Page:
The Secretary said that he had two or three comments. In the first place, it was not the United States which raised the Portuguese question in the United Nations or anywhere else and the question comes up as a result of other initiatives. If we are asked how we feel, we must say that the Portuguese presence in Africa depends on the attitude of the people in the area they control. If the local people do not want the Portuguese, they will bleed them white and throw them out. The United States believes both in self determination and a continuing Portuguese presence in Africa. The Foreign Minister said he agreed that people could not be held against their will. The Secretary said that some of the things that bother Portugal involve private people or organizations, and we can not do anything about them. He wondered if Portugal had any complaint about statements made by the President or the Secretary of State, and Mr. Nogueira said no, but that sometimes other government people speak and criticize Portugal, and no correction is made. This seems to be a lack of good faith, because there is no clarification and no correction, despite the fact that the speeches are frequently contrary to the stated policy. The Secretary said that he was responsible for what government officers said, although he did not always know what this was. The Secretary added that we had worked very hard to assure fair treatment in the General Assembly, and Mr. Nogueira agreed. The Secretary asked how many allies had voted against the sanction resolution3For text of Resolution 1807 (XVII), December 14, see U.N. doc. A/5349; printed in American Foreign Policy: Current Documents, 1962, pp. 198–200. and Mr. Nogueira agreed there have been only four besides the United States. The Secretary said that our position on this matter was not contrived. The resolution was wrong and we said so. Mr. Nogueira conceded that there have been helpful remarks by the United States in the United Nations, but went on to say that the more outside pressure there is on Portugal, the slower it is likely to move in the direction in which the United States wants it to. The Secretary said he could see this point. Mr. Nogueira said there is a Portuguese public opinion and there can be no harm in Portugal’s pressure upon the United States but it is hard when there is pressure on Portugal. The Secretary said it is hard to be a satellite of forty-two allies.
The Secretary said that we agree with the Portuguese Ambassador in Washington in his comments about self determination in which he recognized that motion towards self determination should be from people inside a country not from the outside. If it were from the outside we agreed it should not happen and the UN and the Congo could not afford to have the kind of thing go on which had been described by Mr. Nogueira a little earlier. Mr. Nogueira asked whether the Secretary had read a recent interview of Salazar in Life magazine, in which Salazar had said that the United States believes in self determination, not necessarily independence. Puerto Rico, for example, is self determining but not independent.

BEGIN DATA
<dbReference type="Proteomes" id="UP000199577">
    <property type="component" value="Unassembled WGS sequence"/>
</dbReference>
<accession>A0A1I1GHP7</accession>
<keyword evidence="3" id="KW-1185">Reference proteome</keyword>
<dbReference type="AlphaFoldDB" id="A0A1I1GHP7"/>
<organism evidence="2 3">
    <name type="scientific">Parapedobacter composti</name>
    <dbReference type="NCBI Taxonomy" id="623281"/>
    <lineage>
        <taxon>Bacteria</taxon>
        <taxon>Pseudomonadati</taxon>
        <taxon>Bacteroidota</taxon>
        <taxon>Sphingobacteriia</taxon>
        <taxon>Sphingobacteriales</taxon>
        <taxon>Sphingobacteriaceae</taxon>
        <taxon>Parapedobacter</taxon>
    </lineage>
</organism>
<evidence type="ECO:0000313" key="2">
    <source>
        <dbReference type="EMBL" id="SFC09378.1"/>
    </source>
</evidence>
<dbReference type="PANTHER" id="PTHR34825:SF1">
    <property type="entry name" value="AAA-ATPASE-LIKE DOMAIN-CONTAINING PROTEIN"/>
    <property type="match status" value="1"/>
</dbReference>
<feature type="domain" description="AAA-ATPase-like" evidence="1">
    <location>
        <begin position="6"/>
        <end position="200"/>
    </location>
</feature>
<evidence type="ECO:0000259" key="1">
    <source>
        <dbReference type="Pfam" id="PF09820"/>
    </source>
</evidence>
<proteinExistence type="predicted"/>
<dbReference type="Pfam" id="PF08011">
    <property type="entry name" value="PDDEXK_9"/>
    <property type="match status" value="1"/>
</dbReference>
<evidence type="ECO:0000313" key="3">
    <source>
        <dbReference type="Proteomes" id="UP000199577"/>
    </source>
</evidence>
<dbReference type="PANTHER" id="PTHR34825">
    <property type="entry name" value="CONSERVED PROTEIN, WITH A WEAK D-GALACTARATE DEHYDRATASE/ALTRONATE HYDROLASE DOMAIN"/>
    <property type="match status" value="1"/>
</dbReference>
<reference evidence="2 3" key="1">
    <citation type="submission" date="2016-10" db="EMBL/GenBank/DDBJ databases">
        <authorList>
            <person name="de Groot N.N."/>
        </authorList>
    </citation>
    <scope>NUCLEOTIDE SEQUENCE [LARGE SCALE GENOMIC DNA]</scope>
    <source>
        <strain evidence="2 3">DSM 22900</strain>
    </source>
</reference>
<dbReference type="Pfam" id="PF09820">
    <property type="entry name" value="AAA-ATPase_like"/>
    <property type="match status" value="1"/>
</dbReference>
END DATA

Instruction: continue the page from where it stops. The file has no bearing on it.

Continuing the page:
Mr. Nogueira wondered how Portugal could be sure that the United States was not working behind its back. The Secretary said that we have to continue to work at credibility, separating fact from fiction, and suspicion from fact. Mr. Nogueria said that there is a difficulty in the tendency of many Americans, including officials, to talk like Afro-Asians, and what he would like is a denial by the United States of their assertions. The United States, according to Mr. Nogueira, has supported the thesis that Portugal is a threat to international security and this is pretty intolerable. Portugal had expected better from the United States. Sometimes the United States appeared to be talking principles and sometimes it appeared to be talking interests. The dialogue appeared to get rather confused sometimes, and Portugal had difficulty knowing which we were discussing.
The Secretary asked about self determination for South Katanga and Mr. Nogueira said that this was a matter for the Congolese since Portugal has no opinion on the subject. He said that for 700 kilometers of Portugal’s frontiers in Africa there is trouble, and on the other 1,000 all is secure. One can not expect Portugal to feel like having the chaos extend over the other 1,000 kilometers as well. The Secretary said that if we were convinced that everybody could get out and stay out of the Congo and a line could be drawn around it, we would all be happy, but this does not seem to be the case. Mr. Nogueira agreed and said he realized the problem. He said that Portugal is not a champion of secession for Katanga. The Secretary said that unfortunately integration in the Congo determines what kind of government it will have.
Mr. Nogueira said that there were Americans working against Portugal in the Congo and the Secretary asked what kind of Americans they were. He said that Mr. Nogueira should tell Ambassador Elbrick about them.
The conversation ended with reiteration of the following points: